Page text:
I’m at Boston Music Room in Tufnell Park, attending the first of three sell-out shows by Hertfordshire four-piece The Hunna. Although not a venue that’s about to win any awards for its appearance, the slightly decrepit, run-down nature of the place sits well with the angsty yet anthemic sound of this guitar laden young band.
There’s a real feeling of anticipation being shared by the front row I now find myself alongside and the fan base has grown rapidly since The Hunna’s inception – so much so that following a tour supporting Coasts last Autumn, they have already announced a headline show at Camden’s Electric Ballroom in the Summer. Heady stuff.
They open with Alive, a song not represented on either of the EP releases to date. It’s a bold move given that a significant number of the audience were unaware of its presence to this point. That said, an eleven strong set list is by definition going to be top heavy with unreleased works when the back catalogue currently contains only a quintet of tunes and the crowd embraced all the new material with great enthusiasm.
We were soon in far more familiar territory with new single We Could Be, its insistent bass line and urgent drums inducing significant bounce, sway and early chanting from the collective. A very high-energy song like this rapidly got the band into its stride: bassist Jermaine Angin and drummer Jack Metcalfe form an excellent foundation; meanwhile stage right, guitarist Dan Dorney paced forward and back like a captive wild cat waiting to spring. Occupying centre stage was charismatic frontman Ryan Potter, with his straw blonde hair flailing about, there’s more than a passing resemblance to Kurt Cobain going down. It says a lot about the confidence expressed in your musical project that you’re prepared to have its title indelibly inked upon your person; but Potter proudly displays the name of the band on his right shoulder blade as he goes about his work. There’s plenty more body art on display too, much to the excitement of the (almost exclusively female) front row wedged up against the stage.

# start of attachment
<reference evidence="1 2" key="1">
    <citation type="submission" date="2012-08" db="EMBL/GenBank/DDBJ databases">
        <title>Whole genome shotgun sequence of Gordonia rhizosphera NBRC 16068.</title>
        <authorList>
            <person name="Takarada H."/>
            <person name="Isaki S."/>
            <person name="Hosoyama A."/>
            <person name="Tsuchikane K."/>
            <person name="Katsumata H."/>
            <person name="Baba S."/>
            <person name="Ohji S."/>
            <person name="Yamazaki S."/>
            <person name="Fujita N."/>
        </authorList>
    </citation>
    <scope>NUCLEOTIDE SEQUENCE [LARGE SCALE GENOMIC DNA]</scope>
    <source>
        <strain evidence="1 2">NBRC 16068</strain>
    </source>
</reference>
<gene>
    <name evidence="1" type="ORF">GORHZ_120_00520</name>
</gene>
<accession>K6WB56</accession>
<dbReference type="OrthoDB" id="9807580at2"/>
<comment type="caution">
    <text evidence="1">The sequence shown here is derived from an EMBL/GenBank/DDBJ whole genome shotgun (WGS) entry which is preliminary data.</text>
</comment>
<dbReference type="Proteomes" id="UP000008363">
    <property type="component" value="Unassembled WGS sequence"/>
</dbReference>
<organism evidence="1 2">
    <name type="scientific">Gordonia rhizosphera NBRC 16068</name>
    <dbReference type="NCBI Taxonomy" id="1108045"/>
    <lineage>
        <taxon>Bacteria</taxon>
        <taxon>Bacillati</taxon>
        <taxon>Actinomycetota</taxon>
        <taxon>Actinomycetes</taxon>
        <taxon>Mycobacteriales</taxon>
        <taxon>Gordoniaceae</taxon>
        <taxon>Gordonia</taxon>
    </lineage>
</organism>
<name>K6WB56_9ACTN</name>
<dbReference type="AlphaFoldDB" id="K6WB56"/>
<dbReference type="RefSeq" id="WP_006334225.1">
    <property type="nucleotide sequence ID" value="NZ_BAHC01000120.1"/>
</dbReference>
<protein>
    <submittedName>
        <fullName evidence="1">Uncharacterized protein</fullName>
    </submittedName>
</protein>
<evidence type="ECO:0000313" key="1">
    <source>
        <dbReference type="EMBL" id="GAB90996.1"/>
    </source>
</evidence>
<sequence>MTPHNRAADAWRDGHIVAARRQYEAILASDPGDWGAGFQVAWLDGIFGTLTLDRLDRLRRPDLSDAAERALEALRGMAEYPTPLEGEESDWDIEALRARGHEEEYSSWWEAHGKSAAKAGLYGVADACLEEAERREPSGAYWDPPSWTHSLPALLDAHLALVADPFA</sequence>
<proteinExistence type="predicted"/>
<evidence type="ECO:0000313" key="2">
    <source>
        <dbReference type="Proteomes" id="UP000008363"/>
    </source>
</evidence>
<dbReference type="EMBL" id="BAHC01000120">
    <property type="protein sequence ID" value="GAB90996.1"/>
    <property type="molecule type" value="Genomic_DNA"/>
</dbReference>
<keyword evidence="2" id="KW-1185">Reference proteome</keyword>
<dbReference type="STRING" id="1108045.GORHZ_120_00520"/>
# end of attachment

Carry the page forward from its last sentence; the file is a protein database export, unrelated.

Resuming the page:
But this is not a band over which to fawn based upon aesthetic appeal alone. The song writing is excellent; the music soars and the lyrics have depth. It’s hard to believe they’re as young as they are. The new material keeps coming: Still Got Blood, Never Enough and Hunna Tree are all well received but not surprisingly the biggest excitement of the night was reserved for opening single Bonfire, a great piece of music that resulted in the audience going completely wild and Potter finishing the set laying on his back.
There’s a definite buzz about The Hunna and plaudits abound. If you like your music guitar based and approve of bands such as Coasts and Catfish And The Bottlemen then you need to see this band and you need to do it soon. An opportunity to catch them up close in an intimate venue could soon become a rare commodity indeed.
Live Review & Concert Photography by Simon Reed on 2nd March 2016. See more of Simon’s photography on his personal website: www.musicalpictures.co.uk
Live Review: The Hunna @ Boston Music Room
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